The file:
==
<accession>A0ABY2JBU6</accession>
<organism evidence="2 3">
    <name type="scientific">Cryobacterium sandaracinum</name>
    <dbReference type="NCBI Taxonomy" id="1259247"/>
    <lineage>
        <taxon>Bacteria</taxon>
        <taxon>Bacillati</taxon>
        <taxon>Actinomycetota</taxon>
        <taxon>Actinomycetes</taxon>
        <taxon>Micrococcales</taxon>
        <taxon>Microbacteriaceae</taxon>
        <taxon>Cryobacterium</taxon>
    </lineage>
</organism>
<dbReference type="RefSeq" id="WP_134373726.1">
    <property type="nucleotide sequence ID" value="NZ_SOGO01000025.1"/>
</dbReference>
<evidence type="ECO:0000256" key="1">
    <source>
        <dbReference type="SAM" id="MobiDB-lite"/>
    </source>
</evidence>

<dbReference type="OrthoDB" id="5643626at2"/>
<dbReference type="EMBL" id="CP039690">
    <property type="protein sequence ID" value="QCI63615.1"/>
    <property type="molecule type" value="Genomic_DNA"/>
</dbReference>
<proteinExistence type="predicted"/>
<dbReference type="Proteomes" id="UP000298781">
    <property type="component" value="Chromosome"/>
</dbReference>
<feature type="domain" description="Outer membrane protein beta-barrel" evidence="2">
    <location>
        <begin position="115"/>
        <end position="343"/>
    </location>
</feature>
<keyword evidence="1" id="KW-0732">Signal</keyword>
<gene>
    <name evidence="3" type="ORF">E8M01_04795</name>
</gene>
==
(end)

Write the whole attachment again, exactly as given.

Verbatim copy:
<accession>A0ABY2JBU6</accession>
<organism evidence="2 3">
    <name type="scientific">Cryobacterium sandaracinum</name>
    <dbReference type="NCBI Taxonomy" id="1259247"/>
    <lineage>
        <taxon>Bacteria</taxon>
        <taxon>Bacillati</taxon>
        <taxon>Actinomycetota</taxon>
        <taxon>Actinomycetes</taxon>
        <taxon>Micrococcales</taxon>
        <taxon>Microbacteriaceae</taxon>
        <taxon>Cryobacterium</taxon>
    </lineage>
</organism>
<dbReference type="RefSeq" id="WP_134373726.1">
    <property type="nucleotide sequence ID" value="NZ_SOGO01000025.1"/>
</dbReference>
<evidence type="ECO:0000256" key="1">
    <source>
        <dbReference type="SAM" id="MobiDB-lite"/>
    </source>
</evidence>

<dbReference type="OrthoDB" id="5643626at2"/>
<dbReference type="EMBL" id="CP039690">
    <property type="protein sequence ID" value="QCI63615.1"/>
    <property type="molecule type" value="Genomic_DNA"/>
</dbReference>
<proteinExistence type="predicted"/>
<dbReference type="Proteomes" id="UP000298781">
    <property type="component" value="Chromosome"/>
</dbReference>
<feature type="domain" description="Outer membrane protein beta-barrel" evidence="2">
    <location>
        <begin position="115"/>
        <end position="343"/>
    </location>
</feature>
<keyword evidence="1" id="KW-0732">Signal</keyword>
<gene>
    <name evidence="3" type="ORF">E8M01_04795</name>
</gene>